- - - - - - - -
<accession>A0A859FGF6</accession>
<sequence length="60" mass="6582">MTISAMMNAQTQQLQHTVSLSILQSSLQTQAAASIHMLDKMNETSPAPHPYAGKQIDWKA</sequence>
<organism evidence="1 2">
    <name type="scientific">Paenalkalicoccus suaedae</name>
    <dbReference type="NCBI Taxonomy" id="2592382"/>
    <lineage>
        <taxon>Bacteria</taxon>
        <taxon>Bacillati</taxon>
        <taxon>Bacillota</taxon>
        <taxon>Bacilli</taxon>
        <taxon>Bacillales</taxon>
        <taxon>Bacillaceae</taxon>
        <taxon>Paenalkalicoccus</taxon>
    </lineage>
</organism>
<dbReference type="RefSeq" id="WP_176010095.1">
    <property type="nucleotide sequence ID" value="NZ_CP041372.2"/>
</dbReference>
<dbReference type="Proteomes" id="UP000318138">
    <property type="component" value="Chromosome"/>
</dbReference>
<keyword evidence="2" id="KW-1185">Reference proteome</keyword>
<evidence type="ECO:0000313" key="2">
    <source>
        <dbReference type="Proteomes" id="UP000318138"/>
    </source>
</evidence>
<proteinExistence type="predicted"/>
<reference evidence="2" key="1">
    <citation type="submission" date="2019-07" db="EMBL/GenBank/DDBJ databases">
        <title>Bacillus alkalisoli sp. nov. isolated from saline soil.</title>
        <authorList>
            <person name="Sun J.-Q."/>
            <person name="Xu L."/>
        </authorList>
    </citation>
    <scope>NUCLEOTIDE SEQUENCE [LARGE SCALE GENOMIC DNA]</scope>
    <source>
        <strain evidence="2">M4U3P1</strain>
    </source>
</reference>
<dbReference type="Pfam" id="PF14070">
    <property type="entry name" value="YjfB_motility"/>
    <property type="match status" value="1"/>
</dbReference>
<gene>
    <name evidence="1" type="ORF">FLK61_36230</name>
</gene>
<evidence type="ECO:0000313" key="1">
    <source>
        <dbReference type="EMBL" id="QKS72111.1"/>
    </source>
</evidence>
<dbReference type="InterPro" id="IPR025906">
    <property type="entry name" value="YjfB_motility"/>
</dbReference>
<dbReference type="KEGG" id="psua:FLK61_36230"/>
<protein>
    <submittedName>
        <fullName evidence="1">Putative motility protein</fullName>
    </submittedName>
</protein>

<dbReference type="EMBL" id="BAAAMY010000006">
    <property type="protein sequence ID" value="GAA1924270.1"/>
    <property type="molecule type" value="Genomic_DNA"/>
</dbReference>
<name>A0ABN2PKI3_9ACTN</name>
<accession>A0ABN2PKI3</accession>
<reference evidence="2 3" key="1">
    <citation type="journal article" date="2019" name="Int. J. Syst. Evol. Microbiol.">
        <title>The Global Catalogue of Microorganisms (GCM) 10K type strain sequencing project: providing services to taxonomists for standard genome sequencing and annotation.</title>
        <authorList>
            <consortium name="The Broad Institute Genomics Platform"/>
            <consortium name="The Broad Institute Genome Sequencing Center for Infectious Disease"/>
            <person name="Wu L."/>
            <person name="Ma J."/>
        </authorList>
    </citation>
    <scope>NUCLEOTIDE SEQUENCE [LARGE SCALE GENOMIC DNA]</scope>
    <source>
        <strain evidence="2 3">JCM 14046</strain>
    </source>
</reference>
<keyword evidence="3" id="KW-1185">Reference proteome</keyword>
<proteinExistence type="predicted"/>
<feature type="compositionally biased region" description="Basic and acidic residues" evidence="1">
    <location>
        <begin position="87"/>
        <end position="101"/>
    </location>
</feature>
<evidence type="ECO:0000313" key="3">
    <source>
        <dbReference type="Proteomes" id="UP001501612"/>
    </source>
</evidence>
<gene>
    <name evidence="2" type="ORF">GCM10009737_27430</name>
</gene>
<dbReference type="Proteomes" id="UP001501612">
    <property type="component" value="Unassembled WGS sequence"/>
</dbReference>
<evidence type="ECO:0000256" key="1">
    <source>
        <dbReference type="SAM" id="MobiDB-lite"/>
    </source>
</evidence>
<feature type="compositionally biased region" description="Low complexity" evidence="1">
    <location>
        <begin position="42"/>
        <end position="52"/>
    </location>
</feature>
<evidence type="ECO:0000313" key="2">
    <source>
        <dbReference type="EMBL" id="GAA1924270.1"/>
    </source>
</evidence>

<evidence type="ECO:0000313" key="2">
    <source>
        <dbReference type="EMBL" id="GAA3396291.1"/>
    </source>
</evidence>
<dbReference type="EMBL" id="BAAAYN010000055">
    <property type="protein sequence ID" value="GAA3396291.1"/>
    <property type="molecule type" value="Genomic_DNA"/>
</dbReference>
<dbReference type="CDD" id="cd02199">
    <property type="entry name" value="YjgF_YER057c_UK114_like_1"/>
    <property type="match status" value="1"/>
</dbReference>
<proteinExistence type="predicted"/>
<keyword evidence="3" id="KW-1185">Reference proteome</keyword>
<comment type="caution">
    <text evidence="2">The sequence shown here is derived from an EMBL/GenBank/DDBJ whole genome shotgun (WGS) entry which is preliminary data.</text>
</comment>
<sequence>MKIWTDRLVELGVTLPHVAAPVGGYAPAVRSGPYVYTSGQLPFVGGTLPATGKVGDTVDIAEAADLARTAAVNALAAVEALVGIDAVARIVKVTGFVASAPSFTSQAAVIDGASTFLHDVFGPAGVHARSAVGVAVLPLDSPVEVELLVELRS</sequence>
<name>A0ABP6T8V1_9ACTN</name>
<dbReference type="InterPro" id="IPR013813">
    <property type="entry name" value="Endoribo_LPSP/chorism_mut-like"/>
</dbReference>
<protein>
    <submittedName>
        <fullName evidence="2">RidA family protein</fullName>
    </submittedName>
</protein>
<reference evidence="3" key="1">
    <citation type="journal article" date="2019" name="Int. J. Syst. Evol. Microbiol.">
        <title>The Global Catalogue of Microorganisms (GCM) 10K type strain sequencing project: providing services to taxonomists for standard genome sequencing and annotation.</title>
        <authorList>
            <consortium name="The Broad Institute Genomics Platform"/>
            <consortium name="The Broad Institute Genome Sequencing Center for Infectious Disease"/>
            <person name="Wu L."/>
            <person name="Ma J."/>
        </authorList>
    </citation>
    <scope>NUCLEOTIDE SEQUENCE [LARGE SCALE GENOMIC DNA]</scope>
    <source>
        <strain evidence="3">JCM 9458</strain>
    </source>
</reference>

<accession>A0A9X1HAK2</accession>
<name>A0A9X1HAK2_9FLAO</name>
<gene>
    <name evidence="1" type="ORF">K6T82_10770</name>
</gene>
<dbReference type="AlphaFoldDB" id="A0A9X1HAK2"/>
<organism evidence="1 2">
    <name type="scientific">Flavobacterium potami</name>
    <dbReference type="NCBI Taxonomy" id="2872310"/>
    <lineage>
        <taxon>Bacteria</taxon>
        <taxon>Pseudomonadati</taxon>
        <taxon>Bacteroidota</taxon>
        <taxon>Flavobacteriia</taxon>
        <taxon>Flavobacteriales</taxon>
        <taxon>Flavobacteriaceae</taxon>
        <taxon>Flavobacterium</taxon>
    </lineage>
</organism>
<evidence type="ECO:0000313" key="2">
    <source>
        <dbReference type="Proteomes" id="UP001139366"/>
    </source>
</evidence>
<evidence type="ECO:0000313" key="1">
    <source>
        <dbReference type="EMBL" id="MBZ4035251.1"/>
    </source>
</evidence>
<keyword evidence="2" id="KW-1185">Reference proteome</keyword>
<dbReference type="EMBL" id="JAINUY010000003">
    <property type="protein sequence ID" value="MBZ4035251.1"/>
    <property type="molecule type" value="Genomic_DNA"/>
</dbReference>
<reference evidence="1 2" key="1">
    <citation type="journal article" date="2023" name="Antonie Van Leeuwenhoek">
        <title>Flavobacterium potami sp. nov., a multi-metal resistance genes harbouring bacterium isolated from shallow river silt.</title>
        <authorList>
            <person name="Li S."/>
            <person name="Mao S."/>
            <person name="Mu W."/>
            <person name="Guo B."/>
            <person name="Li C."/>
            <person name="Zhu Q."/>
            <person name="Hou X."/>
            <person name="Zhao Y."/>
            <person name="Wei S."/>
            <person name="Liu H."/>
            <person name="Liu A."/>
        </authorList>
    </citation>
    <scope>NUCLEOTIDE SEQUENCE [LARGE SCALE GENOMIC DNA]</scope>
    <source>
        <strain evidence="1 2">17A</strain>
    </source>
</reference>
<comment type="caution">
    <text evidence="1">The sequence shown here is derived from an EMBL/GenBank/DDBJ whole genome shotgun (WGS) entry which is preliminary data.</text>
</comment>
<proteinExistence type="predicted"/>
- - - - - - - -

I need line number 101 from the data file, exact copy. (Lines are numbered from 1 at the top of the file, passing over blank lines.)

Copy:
    <property type="component" value="Unassembled WGS sequence"/>